Getting to Yes, And

Amy Edmondson: The Right Kind of Wrong


Amy Edmondson

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Kelly welcomes back renowned Harvard professor Amy Edmondson to the podcast to discuss her new book "The Right Kind of Wrong: The Science of Failing Well."

Not many people know that you coined the term ‘psychological safety’ when you were doing a paper on nursing teams at a hospital in Boston.

“We really were able to show that there were real differences in interpersonal climate around speaking up about error, asking for help: those very threatening interpersonal behaviors. I later called that climate difference ‘psychological safety.’ Ultimately, that variable and the measure I developed for it gave rise to a very robust research literature in social psychology and organizational behavior and health care.”

And the idea is that we have to understand our failures in order to learn from them.

"What the book is arguing is we've got to be willing to confront mistakes and failures head on, because that's the only way to learn the lessons that they bring, and those are incredibly valuable lessons. I mean, some lessons are more valuable than others. But we're instinctively prone to wanting to just turn away from them - to not finding anything about our shortcomings because they are not enjoyable to contemplate. And yet that means we miss out on great value.”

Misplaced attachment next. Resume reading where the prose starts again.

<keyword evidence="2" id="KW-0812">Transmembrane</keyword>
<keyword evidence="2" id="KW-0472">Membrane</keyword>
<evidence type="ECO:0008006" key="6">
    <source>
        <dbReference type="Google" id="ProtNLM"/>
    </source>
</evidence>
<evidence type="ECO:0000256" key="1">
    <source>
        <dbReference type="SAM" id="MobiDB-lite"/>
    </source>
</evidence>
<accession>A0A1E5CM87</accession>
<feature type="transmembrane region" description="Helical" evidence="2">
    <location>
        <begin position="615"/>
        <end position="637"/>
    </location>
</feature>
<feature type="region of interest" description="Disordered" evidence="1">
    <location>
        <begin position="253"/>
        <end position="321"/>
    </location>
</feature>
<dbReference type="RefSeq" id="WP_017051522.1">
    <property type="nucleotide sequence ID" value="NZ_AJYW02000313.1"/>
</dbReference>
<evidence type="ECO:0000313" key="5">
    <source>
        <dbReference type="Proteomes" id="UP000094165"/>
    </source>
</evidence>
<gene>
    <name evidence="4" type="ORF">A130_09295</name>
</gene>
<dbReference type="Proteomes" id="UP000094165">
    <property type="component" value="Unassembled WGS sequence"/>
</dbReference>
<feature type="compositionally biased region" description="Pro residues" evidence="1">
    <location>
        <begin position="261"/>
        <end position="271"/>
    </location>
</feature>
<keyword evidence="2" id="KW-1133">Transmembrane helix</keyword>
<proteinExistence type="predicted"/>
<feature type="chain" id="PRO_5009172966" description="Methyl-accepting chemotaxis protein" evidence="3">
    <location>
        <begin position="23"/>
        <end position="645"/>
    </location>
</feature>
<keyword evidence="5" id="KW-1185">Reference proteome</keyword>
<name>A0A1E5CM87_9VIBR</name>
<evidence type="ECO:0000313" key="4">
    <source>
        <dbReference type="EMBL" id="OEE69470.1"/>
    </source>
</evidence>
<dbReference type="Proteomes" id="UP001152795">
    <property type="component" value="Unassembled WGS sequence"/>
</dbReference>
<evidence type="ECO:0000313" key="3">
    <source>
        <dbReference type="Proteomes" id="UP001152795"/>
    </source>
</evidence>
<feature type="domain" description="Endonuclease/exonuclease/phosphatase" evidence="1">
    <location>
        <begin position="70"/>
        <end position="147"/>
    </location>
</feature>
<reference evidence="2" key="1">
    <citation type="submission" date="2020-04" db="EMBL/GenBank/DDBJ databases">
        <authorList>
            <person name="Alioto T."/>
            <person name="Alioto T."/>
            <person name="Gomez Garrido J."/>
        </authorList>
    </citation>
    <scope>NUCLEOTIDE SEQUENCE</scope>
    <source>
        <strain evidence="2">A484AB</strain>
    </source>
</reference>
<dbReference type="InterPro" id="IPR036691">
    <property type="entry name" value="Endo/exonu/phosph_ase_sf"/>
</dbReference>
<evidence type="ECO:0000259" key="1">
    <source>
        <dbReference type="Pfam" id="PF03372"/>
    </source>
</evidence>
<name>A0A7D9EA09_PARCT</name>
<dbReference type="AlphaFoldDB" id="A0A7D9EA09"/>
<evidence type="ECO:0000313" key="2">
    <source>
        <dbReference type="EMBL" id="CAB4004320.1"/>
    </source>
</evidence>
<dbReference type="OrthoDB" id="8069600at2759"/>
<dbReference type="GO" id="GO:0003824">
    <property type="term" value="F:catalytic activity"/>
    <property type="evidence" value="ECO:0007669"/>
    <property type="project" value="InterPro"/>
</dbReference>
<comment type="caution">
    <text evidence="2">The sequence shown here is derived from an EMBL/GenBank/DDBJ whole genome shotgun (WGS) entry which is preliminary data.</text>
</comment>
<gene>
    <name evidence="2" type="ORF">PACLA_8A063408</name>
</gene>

What we know in improvisation is that you can’t be creative if you’re in judgement of self or in judgement of others. That connects to what you’re talking about, right?

“Judgment. Yeah, judgment is exactly the right word. We are afraid of judgment, and we just have to take a deep breath and say, ‘You know, that's holding us back right?’ When you're afraid of judgment, you're paralyzed; you're very risk-adverse, very unwilling to do the kinds of things that help you stretch and grow, and make progress going forward in your lives. All of those moments of holding back, ultimately, you're the one who who suffers - you don't gain from it. It does. In the moment it might feel like you gain from it, but you don’t.”

Photo Credit: Evgenia Eliseeva

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